Thomas Edison is reported to have tried over 2,000 different experiments that failed before he finally got the light bulb to work. He once told a reporter that, from his perspective, he had never failed at all. Inventing the light bulb was just a 2,000-step process. If you can adopt that attitude, then you can be free to take an action, notice what result you get, and then adjust your next actions based on the feedback you have received.
>u>There Are Two Kinds of Feedback
There are two kinds of feedback you might encounter – negative and positive. We tend to prefer the positive – that is, results, money, praise, promotion, raise, awards, happiness, inner-peace, etc. It feels better. It tells us we are on course and doing the right thing.
We tend not to like negative feedback – lack of results, little or no money, criticism, poor evaluations, complaints, unhappiness, inner conflict, pain, etc.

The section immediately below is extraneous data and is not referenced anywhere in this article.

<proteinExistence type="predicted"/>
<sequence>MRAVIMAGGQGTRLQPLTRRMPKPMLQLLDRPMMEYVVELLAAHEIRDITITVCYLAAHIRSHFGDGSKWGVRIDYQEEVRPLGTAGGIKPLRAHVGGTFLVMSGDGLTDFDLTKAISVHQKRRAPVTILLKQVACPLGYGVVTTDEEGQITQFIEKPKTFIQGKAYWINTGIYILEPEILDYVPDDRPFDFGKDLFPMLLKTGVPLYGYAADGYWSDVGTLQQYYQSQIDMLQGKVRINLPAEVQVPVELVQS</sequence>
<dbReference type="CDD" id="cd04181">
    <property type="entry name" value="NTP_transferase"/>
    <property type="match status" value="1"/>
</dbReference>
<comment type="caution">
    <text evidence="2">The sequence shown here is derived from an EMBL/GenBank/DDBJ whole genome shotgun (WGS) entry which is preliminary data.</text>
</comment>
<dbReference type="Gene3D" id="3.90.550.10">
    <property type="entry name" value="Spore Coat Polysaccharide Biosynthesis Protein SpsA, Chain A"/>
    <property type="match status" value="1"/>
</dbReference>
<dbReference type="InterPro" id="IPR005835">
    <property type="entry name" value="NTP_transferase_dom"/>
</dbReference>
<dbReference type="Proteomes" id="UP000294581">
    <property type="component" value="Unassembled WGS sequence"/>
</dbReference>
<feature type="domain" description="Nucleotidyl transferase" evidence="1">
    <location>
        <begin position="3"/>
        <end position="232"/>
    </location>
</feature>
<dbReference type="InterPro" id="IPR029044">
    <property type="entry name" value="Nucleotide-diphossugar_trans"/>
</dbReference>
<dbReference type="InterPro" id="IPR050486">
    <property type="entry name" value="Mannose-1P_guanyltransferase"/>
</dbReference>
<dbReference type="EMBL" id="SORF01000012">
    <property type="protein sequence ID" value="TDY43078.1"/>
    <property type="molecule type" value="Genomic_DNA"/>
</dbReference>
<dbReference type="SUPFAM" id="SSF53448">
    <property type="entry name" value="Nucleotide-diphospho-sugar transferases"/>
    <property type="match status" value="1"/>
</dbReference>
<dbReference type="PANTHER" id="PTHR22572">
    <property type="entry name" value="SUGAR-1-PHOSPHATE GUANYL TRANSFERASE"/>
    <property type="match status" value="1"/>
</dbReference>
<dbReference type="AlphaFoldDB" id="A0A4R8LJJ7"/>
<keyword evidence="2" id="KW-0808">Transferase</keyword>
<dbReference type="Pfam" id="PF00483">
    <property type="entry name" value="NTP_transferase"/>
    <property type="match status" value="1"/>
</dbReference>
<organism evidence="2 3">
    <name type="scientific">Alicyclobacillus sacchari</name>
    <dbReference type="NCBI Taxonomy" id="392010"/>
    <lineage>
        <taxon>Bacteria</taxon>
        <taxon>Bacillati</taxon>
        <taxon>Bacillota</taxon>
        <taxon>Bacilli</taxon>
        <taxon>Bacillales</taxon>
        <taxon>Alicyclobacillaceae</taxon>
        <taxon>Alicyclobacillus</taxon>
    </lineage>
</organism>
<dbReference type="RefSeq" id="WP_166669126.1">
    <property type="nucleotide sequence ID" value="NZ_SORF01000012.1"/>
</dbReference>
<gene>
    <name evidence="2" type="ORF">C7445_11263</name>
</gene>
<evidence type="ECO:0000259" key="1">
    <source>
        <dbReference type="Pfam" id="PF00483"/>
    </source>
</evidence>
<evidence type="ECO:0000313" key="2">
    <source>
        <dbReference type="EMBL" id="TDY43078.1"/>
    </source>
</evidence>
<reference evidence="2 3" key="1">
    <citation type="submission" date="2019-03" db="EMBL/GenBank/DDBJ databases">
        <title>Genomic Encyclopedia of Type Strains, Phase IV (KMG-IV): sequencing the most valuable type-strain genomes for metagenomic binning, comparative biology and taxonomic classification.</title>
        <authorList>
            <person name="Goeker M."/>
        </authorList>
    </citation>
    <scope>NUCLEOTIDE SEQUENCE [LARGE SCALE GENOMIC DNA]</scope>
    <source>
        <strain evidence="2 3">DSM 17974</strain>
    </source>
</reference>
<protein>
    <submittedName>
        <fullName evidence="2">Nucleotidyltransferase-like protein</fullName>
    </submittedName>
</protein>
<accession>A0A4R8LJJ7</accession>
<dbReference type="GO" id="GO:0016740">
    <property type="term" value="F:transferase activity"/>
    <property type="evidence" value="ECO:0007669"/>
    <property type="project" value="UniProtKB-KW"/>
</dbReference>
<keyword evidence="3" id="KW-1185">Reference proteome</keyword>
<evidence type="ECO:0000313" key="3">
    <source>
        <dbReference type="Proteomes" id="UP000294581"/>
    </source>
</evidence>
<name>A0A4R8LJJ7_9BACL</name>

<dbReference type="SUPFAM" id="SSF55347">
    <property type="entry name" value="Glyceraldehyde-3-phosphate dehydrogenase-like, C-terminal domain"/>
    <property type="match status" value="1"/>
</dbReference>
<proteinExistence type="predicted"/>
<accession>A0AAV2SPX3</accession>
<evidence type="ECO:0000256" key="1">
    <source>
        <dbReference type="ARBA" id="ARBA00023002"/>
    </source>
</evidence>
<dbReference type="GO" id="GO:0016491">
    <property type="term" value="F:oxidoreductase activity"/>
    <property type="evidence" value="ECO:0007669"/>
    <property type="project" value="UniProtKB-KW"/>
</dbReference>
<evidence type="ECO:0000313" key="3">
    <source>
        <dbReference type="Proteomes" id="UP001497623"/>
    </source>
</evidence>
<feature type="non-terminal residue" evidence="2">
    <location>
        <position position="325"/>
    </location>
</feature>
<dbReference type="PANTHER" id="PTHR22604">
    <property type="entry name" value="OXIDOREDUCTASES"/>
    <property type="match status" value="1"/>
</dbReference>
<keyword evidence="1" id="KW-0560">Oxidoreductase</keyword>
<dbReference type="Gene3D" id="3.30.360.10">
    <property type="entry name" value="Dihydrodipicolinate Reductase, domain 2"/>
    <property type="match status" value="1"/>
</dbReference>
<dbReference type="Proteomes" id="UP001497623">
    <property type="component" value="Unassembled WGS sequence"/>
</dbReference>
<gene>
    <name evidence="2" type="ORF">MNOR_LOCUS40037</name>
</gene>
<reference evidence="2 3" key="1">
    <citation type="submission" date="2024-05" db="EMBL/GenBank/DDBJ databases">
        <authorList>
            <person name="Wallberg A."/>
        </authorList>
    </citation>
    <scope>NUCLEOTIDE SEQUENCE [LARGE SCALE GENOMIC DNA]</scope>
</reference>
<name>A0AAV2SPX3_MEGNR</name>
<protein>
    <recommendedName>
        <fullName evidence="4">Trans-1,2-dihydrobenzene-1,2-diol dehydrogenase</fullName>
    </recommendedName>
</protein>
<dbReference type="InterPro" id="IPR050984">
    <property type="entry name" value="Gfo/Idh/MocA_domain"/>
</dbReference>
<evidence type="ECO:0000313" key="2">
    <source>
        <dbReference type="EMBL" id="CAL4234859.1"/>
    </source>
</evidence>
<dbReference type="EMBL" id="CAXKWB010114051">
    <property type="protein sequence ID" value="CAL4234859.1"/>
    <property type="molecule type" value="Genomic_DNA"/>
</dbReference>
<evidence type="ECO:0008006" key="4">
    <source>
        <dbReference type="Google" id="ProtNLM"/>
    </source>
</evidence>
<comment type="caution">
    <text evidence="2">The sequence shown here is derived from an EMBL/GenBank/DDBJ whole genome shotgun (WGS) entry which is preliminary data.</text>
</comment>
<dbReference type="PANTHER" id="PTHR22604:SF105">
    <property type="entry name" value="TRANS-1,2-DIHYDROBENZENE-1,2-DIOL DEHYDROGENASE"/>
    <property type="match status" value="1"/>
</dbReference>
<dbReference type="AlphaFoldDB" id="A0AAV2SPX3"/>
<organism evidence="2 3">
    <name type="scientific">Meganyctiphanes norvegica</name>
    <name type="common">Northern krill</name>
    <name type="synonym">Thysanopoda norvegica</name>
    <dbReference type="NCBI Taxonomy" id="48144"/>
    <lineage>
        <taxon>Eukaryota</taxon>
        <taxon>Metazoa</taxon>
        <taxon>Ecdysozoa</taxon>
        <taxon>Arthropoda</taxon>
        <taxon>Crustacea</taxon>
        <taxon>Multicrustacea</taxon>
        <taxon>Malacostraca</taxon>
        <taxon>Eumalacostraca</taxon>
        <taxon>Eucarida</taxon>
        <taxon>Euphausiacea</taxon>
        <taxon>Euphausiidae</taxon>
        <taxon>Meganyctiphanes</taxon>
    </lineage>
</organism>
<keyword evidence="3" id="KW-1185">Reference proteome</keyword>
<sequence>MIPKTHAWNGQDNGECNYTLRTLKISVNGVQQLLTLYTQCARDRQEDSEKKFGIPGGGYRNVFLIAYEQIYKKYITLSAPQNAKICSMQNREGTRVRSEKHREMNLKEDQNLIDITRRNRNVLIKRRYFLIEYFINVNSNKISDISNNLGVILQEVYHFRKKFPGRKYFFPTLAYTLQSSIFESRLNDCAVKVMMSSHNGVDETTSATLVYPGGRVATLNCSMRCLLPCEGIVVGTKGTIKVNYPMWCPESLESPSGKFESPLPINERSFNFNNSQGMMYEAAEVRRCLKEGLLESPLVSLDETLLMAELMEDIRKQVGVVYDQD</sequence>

However, there is as much useful data in negative feedback as there is in positive feedback. It tells us that we are off course, headed in the wrong direction, doing the wrong thing. This is priceless information!
In fact, it’s so valuable that one of the most useful projects you could undertake is to change how you respond to negative feedback. I like to refer to negative feedback as information for “improvement opportunities.”
Ways of Responding to Feedback that Don’t Work
Though there are many ways you can respond to feedback, some responses simply don’t work.
Caving in and quitting:
How many times have you or someone you know received negative feedback and simply caved in over it? All that this does is keep you stuck in the same place. It’s easier not to cave in if you remember that feedback is simply information. Think of it as “correctional guidance” instead of criticism.